GFCI - New Jersey

My neighbor is selling his house in NJ and was told by a house inspector that he has to have a GFCI by the stove and by the sink in his 50 year old Cape Cod house.
The house has NO ground wire on the Romex since it was built.
I was always led to believe that even if you have a GFCI with NO GROUND WIRE that you have SOME PROTECTION. In other words, ONLY 2 WIRES - BLACK AND WHITE are connected to the GFCI.
Would this hookup - only 2 wires and NO ground - meet a NJ home inspection requirement ??
What about a GFCI BREAKER for the entire circuit ??? Pass inspection ???
TIA
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Zing wrote:

Might be true. I believe U.S. code requires GFCI for all kitchen outlets in *new* construction or reno's. In theory "current code" doesn't apply to older homes but some localities have passed vague laws requiring updating old places to code when sold (if they're serious about this, it's a huge burden) and some inspectors selectively look for key things that provide big value easily. GFCI's are in that category, like smoke alarms, stair handrails etc.

Not surprising.

Quite right. Full protection from ground-faults is provided regardless of whether the gfci outlet has a ground connection or not. In fact, gfci outlets are the recommended upgrade to un-grounded circuits, where you don't want to bother replacing the old cable with grounded stuff. They provide significant protection against electrocution in the event of wiring faults within the appliance, which is what the ground wire is supposed to do. (Installing grounded outlets on ungrounded circuits is prohibited. Connecting the ground pin to neutral is a big mistake.)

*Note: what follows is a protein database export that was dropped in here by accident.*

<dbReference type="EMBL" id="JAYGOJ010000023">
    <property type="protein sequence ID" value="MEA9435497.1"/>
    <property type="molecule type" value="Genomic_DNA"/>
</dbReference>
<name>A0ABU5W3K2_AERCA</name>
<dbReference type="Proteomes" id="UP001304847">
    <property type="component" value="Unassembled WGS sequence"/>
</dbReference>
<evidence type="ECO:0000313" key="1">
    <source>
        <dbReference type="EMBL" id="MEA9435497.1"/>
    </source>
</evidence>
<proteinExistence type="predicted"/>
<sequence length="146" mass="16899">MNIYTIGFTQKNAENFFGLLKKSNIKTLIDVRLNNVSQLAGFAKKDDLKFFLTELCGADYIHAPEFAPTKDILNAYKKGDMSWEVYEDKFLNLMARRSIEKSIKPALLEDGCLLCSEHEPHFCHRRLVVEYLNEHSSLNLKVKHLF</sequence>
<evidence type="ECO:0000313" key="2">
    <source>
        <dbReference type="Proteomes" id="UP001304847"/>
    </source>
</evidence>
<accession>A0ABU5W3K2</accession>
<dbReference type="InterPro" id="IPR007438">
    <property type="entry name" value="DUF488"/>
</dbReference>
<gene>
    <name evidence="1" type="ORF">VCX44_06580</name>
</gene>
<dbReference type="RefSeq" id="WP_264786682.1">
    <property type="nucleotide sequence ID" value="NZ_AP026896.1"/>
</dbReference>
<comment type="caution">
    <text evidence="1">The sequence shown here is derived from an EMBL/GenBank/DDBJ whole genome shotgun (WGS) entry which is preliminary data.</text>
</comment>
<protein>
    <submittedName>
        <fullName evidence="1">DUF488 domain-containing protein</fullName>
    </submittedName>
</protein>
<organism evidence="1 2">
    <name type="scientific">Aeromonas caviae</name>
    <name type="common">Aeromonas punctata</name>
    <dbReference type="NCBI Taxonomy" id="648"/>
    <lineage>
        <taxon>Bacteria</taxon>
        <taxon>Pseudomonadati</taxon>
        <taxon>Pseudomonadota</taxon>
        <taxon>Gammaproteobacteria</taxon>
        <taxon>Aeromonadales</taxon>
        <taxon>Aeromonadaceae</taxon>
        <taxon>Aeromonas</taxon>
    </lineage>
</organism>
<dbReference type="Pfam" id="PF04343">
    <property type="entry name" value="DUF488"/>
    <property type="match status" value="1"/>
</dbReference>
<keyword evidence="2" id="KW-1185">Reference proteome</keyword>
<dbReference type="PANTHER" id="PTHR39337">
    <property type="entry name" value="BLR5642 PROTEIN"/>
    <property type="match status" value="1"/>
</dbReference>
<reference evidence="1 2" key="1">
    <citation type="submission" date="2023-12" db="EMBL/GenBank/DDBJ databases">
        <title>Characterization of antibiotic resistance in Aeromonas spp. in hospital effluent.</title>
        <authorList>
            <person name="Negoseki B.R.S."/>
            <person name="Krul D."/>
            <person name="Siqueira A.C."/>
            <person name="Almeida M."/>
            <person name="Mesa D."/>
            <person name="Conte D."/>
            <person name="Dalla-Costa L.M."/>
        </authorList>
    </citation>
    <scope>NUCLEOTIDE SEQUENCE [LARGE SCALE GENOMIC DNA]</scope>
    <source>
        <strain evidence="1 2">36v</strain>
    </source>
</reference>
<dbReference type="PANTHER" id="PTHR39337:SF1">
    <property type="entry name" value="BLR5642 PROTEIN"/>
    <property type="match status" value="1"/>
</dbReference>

The GFCI outlet will come with a little sticker that says "no equipment ground" (probably also ones in French and Spanish). To meet code this sticker must be on the outlet faceplate when the inspector looks at it.
However, plug-in gfci testers won't work (they won't trip the outlet). The outlet's built-in test button should work fine.

Nobody can answer this better than the inspector that you spoke with. Localities (not just states, but counties and cities) can set rules over and above national codes, and inspectors can have their own "interpretations". Having said all that, I would say that I would certainly expect it to pass and I'd presume that it's exactly what the inspector had in mind when he spoke to your neighbour.

I believe it would provide equivalent protection, but ...

Dunno. Some inspectors prefer outlets, presumably for convenience of resetting. And the breaker will likely cost more than two outlets, *if* you can even get one for a 50-year-old panel.